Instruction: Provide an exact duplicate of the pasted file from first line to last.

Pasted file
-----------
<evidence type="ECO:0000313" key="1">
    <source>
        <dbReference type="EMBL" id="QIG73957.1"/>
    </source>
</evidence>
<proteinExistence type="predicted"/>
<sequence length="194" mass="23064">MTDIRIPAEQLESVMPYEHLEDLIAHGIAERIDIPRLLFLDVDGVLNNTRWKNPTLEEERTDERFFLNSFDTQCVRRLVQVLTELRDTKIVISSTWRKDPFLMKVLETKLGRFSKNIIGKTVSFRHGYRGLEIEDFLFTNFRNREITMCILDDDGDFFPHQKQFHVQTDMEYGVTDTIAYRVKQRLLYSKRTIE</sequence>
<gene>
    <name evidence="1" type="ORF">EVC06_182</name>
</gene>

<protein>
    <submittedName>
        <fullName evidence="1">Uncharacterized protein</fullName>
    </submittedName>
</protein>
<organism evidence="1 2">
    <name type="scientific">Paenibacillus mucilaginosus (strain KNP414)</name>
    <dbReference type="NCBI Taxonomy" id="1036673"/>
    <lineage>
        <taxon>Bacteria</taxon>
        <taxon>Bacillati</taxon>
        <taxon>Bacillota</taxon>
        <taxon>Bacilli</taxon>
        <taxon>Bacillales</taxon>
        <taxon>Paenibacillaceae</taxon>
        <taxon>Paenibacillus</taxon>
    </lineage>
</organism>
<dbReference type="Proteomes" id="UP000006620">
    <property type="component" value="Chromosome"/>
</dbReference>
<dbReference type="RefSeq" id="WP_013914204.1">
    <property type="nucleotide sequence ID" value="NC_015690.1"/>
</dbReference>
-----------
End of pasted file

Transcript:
<evidence type="ECO:0000313" key="1">
    <source>
        <dbReference type="EMBL" id="QIG73957.1"/>
    </source>
</evidence>
<proteinExistence type="predicted"/>
<sequence length="194" mass="23064">MTDIRIPAEQLESVMPYEHLEDLIAHGIAERIDIPRLLFLDVDGVLNNTRWKNPTLEEERTDERFFLNSFDTQCVRRLVQVLTELRDTKIVISSTWRKDPFLMKVLETKLGRFSKNIIGKTVSFRHGYRGLEIEDFLFTNFRNREITMCILDDDGDFFPHQKQFHVQTDMEYGVTDTIAYRVKQRLLYSKRTIE</sequence>
<gene>
    <name evidence="1" type="ORF">EVC06_182</name>
</gene>

<protein>
    <submittedName>
        <fullName evidence="1">Uncharacterized protein</fullName>
    </submittedName>
</protein>
<organism evidence="1 2">
    <name type="scientific">Paenibacillus mucilaginosus (strain KNP414)</name>
    <dbReference type="NCBI Taxonomy" id="1036673"/>
    <lineage>
        <taxon>Bacteria</taxon>
        <taxon>Bacillati</taxon>
        <taxon>Bacillota</taxon>
        <taxon>Bacilli</taxon>
        <taxon>Bacillales</taxon>
        <taxon>Paenibacillaceae</taxon>
        <taxon>Paenibacillus</taxon>
    </lineage>
</organism>
<dbReference type="Proteomes" id="UP000006620">
    <property type="component" value="Chromosome"/>
</dbReference>
<dbReference type="RefSeq" id="WP_013914204.1">
    <property type="nucleotide sequence ID" value="NC_015690.1"/>
</dbReference>